£36billion for solar panels (that don’t work in winter!)
It was reported in the Telegraph last week that the government wants to carpet the country in solar panels:
‘England faces being carpeted with solar panels covering an area close to the size of Exmoor. Kwasi Kwarteng, the Business Secretary, is understood to be pushing to more than triple the UK’s solar power capacity by 2030 as part of this proposal – adding an additional 36 gigawatts of energy, equivalent to solar panels taking up around 225 square miles of space. Exmoor National Park covers 267 square miles.’
It is estimated that the extra 36GW will cost £36billion, equivalent to £1,333 per household.
Although this extra capacity might in theory provide a tenth of the country’s electricity, any benefit will quickly be cancelled out by the costs of storing the power for when it is needed and all of the other grid balancing costs, as well as the cost of connecting solar farms, which are often in remote areas, to the grid.
Worst of all is the fact that solar farms provide barely any electricity at all in winter, which is of course when demand is greatest.
As the chart below from the University of Sheffield shows, output from solar farms in December is about a seventh of the summer peak. This means that solar farms are running at less than 2 per cent of their capacity then.
University of Sheffield
Kwasi Kwarteng’s extra 36GW will provide just 0.6GW in midwinter, a third of the output provided by one modern gas power station.
And we’re going to spend £36billion on this nonsense?
BBC’s Climate Check – same old nonsense
BBC’s latest Climate Check was presented by Sarah Keith-Lucas, rather than Ben Rich. But that was the only change, because just like all of the others it was no more than usual mix of misinformation, outright lies and misdirection.
She began by saying: ‘The latest report from the IPCC has been called the bleakest yet of the impact of global climate change. And some recent events support this assessment!’
What followed did not bear out this claim at all.
The first port of call was Australia, where heavy floods have hit Brisbane and Sydney. Sarah Keith-Lucas says that Brisbane had two months of rainfall in two days, but this is not unusual. February 27 and 28 recorded 613mm. This may sound a lot, but maybe she should have put this into perspective, as Queensland has often had much more than this in a single day:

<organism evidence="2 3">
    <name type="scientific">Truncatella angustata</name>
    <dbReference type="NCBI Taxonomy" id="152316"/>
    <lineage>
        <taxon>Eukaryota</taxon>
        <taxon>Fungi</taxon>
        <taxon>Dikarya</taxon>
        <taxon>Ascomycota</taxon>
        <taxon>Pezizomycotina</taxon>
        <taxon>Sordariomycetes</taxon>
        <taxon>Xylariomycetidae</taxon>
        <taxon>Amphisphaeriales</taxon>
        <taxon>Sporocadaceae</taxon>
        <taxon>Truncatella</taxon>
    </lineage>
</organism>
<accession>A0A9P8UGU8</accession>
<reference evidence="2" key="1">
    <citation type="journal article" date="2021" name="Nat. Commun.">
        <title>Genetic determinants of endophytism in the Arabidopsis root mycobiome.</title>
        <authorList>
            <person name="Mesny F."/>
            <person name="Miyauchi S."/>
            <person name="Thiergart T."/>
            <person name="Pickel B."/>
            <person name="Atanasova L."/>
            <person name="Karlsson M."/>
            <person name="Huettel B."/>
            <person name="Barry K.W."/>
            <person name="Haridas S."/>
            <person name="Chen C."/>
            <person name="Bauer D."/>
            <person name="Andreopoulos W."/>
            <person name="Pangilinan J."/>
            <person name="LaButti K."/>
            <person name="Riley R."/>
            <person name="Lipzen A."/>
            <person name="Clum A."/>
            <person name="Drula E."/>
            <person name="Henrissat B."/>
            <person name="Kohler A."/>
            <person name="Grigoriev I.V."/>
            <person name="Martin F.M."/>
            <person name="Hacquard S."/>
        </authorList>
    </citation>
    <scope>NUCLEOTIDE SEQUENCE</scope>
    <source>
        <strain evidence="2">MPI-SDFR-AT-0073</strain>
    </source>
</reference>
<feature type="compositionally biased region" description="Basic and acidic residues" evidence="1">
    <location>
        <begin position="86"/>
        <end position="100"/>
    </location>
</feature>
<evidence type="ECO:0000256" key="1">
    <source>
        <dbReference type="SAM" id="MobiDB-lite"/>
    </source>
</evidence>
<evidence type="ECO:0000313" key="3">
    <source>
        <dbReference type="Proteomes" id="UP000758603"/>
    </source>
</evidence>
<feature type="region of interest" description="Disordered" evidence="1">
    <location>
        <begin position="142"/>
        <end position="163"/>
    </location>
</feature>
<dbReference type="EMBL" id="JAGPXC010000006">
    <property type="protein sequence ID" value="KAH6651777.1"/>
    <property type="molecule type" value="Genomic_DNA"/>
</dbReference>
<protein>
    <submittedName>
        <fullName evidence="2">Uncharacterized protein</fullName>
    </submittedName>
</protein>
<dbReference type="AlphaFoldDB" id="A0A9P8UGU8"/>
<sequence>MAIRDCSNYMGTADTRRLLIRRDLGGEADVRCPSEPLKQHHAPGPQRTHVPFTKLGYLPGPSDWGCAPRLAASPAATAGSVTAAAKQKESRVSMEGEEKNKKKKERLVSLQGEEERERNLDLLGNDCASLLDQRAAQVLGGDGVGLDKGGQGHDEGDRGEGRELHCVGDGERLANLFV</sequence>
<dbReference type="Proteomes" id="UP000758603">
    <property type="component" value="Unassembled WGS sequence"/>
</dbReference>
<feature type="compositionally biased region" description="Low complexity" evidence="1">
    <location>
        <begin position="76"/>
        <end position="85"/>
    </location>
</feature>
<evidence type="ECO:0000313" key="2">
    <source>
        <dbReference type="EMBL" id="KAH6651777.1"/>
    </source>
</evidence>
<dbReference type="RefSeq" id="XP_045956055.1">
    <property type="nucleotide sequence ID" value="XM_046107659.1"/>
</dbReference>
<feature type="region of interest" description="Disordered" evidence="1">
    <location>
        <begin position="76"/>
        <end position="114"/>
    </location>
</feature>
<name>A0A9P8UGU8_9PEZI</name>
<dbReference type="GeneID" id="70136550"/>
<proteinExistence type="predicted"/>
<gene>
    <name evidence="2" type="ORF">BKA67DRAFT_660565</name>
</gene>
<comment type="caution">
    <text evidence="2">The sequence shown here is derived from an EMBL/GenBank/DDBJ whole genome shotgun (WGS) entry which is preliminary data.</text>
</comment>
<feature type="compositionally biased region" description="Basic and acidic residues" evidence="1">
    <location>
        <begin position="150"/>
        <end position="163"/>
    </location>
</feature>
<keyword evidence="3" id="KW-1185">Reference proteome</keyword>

She also claims that Sydney had its wettest start to the year in 150 years. In fact, rainfall across the whole of the summer in NSW has been pretty much average.
If Sarah thinks that heavy rainfall is due to global warming, maybe she would like to explain the 1970s!
We are then told that, according to the thermometer near the runway at the international airport there, Perth has just had its hottest summer. Yet the summer in Western Australia as a whole was not even as hot as 1976.
We then move on to Madagascar, where Keith-Lucas falsely claims there have been five tropical cyclones in six weeks.
In reality, there have been three cyclones, Ana, Batsirai and Emnati. Dumako did hit Madagascar, but it was never above tropical storm strength, with winds of 40 mph. Sadly, frequent cyclones are a fact of life in Madagascar.
Meanwhile, so far this season, the number of tropical cyclones in the Southern Indian Ocean is well below average.
Keith-Lucas then informs us that the sea ice extent around Antarctica was below average in February – cue images of collapsing glaciers! What she forgot to tell us is that the ice extent was close to record high levels in 2015, and that large variations from year to year are common. Indeed, the long-term trend for sea ice extent in summer is increasing. Interestingly, we know from the log books of Ernest Shackleton and Robert Falcon Scott that the Antarctic sea ice has barely changed at all in 100 years.
Finally we learn that Britain has just had a mild winter, which hardly bears out her opening claim about ‘bleakest yet’!
In short, Australia has always had floods, and it has always had heatwaves. Tropical cyclones are normal in Madagascar, and Antarctic sea ice is not melting away.
As for that mild winter, I think we can all live with that, don’t you?